The Institute of Medicine of the National Academies reviewed The Food and Nutrition Board’s report. The report contains these statements in quotes: “The vast majority of healthy people adequately meet their daily hydration needs by letting thirst be their guide. The report did not specify exact requirements for water, but set general recommendations for women at approximately 2.7 liters (91 ounces) of total water — from all beverages and foods — each day, and men an average of approximately 3.7 liters (125 ounces daily) of total water. The panel did not set an upper level for water.” They said that these recommendations represent adequate intake levels. However, they acknowledged that physically active people or those in hot climates might need more water. Additionally, they go on to say that 80 percent of people’s total intake comes from drinking water and other beverages (including caffeinated ones), with the rest from food.
Furthermore, the report says: “We don’t offer any rule of thumb based on how many glasses of water people should drink each day because our hydration needs can be met through a variety of sources in addition to drinking water”. This is quoted from Lawrence Appel, the chair of the panel of the report. He is a professor of medicine, epidemiology, and international health at Johns Hopkins University. To conclude, he says that people get adequate amounts of water from normal drinking behavior, other beverages, and food – and by letting thirst be their guide. Here is another source that I used.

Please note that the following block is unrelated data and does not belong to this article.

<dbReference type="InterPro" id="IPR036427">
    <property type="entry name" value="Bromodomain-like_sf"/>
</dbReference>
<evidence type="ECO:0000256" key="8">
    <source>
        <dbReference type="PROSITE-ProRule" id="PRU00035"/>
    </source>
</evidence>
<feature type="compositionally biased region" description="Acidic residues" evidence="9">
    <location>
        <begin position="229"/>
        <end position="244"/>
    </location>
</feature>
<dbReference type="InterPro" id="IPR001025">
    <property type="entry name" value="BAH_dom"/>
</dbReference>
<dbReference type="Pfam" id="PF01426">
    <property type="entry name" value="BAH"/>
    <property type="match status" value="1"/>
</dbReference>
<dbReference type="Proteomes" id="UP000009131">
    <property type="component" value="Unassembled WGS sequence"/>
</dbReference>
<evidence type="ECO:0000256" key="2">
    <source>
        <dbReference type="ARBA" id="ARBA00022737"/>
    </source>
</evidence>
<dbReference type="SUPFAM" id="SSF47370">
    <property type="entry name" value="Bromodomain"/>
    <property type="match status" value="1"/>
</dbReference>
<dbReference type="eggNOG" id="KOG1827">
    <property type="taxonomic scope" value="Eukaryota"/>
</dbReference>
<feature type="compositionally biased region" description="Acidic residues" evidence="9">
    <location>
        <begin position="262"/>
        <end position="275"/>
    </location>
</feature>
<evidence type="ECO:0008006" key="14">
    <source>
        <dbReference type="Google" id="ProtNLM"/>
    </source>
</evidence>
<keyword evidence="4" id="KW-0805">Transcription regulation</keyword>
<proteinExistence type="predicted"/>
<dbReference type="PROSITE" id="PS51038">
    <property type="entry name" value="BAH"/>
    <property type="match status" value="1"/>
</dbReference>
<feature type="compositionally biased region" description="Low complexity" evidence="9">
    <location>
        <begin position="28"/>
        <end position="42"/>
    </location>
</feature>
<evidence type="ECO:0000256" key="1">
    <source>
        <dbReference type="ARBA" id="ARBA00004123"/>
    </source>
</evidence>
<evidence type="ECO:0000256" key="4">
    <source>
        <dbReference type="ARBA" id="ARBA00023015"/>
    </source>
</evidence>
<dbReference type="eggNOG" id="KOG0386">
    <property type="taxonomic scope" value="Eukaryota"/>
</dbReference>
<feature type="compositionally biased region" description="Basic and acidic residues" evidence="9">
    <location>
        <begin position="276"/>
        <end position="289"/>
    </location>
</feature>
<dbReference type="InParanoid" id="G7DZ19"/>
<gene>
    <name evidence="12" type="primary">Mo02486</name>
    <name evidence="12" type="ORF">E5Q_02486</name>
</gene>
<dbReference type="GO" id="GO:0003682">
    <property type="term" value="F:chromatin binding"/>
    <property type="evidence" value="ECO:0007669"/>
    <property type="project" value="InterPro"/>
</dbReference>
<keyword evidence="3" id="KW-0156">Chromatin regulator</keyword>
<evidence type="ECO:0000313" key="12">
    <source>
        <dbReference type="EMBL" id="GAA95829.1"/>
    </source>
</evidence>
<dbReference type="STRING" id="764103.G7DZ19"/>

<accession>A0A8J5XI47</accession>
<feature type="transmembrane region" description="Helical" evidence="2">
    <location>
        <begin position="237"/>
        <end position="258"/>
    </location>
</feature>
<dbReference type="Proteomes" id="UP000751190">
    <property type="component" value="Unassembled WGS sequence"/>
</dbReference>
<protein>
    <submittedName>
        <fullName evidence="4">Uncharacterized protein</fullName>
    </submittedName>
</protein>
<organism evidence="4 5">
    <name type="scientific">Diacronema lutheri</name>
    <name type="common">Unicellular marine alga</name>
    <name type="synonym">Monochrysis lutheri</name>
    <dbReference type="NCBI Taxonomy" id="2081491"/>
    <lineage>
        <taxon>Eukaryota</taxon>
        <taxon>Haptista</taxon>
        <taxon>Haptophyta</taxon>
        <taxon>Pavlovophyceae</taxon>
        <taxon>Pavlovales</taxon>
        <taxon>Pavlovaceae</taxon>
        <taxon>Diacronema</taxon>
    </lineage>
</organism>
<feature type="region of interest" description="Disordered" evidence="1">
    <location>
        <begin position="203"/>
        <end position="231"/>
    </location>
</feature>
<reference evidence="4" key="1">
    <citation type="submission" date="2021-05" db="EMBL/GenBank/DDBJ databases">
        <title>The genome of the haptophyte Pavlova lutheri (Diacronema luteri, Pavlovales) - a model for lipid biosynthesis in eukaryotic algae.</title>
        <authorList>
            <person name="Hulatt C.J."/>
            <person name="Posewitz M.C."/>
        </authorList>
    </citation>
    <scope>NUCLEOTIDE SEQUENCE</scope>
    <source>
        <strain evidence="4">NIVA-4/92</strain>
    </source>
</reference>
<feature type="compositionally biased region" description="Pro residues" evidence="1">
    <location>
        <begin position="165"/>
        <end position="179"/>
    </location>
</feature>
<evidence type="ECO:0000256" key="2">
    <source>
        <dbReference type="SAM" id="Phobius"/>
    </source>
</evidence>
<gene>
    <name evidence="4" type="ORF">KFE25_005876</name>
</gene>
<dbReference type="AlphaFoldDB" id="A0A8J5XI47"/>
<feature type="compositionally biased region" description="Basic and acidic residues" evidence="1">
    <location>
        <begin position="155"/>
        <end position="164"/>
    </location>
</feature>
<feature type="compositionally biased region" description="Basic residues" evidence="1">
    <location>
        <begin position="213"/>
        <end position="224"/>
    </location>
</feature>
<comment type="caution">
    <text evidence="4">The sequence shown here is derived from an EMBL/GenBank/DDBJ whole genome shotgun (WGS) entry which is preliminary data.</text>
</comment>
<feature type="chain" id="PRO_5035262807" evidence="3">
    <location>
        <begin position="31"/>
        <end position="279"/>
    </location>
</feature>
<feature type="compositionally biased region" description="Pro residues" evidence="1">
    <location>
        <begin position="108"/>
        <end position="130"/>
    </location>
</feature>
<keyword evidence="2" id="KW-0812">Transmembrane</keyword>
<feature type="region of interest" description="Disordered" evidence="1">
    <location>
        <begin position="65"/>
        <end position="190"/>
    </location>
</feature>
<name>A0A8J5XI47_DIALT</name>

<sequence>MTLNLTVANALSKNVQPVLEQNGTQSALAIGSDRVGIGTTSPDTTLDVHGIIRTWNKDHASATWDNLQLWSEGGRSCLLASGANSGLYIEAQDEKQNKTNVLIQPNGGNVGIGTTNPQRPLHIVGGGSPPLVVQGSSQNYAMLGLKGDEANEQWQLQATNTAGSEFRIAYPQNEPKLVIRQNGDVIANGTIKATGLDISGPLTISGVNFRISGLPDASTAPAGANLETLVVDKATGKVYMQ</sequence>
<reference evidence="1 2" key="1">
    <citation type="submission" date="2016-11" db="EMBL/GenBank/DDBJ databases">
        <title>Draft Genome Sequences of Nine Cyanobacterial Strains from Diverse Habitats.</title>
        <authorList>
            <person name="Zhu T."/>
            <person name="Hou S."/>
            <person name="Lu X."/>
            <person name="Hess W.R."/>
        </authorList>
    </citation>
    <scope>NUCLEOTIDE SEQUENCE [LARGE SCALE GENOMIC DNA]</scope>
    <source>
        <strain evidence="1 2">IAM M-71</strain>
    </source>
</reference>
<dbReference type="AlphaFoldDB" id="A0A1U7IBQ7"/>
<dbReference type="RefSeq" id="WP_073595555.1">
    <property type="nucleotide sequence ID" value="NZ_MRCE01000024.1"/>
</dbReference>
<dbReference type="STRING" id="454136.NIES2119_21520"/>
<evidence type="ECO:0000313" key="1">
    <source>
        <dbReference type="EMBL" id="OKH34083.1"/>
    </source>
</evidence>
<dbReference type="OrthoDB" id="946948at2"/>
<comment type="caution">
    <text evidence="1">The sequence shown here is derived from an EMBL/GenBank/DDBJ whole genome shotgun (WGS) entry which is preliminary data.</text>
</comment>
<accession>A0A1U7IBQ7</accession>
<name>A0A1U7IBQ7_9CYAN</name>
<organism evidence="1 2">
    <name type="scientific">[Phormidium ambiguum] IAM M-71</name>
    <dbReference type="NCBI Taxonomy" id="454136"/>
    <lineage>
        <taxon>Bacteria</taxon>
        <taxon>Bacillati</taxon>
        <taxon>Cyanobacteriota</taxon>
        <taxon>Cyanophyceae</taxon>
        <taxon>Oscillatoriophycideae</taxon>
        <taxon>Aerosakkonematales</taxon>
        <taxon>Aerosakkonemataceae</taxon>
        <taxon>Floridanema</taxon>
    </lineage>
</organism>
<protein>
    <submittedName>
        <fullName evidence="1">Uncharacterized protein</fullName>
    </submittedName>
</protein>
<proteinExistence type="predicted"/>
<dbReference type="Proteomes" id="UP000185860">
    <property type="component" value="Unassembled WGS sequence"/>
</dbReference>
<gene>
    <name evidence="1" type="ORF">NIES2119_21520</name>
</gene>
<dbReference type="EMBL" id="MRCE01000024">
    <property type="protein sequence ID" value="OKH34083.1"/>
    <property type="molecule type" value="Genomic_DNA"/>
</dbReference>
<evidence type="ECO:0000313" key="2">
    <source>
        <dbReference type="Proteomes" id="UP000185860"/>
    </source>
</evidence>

Guess what? I disagree, partially.
First, to include caffeinated beverages as a source of water intake is a bad idea. Isn’t it a diuretic you ask? Well the scientific jury is still out on this one. Anyway, they say 80 percent of total intake from drinking water and other (perhaps caffeinated) beverages. Hmmm, so is 10 percent drinking water, 70 percent caffeinated beverages, and 20 percent from food OK? Not quite from my perspective based on what I see in patients, and myself. Even if you use a variation of the ratios, I still feel caffeinated beverages should not be included in your total amount of daily drinking water.
Second, you obviously get water from foods, but personally that doesn’t sit well with me either (sorry, no science on that).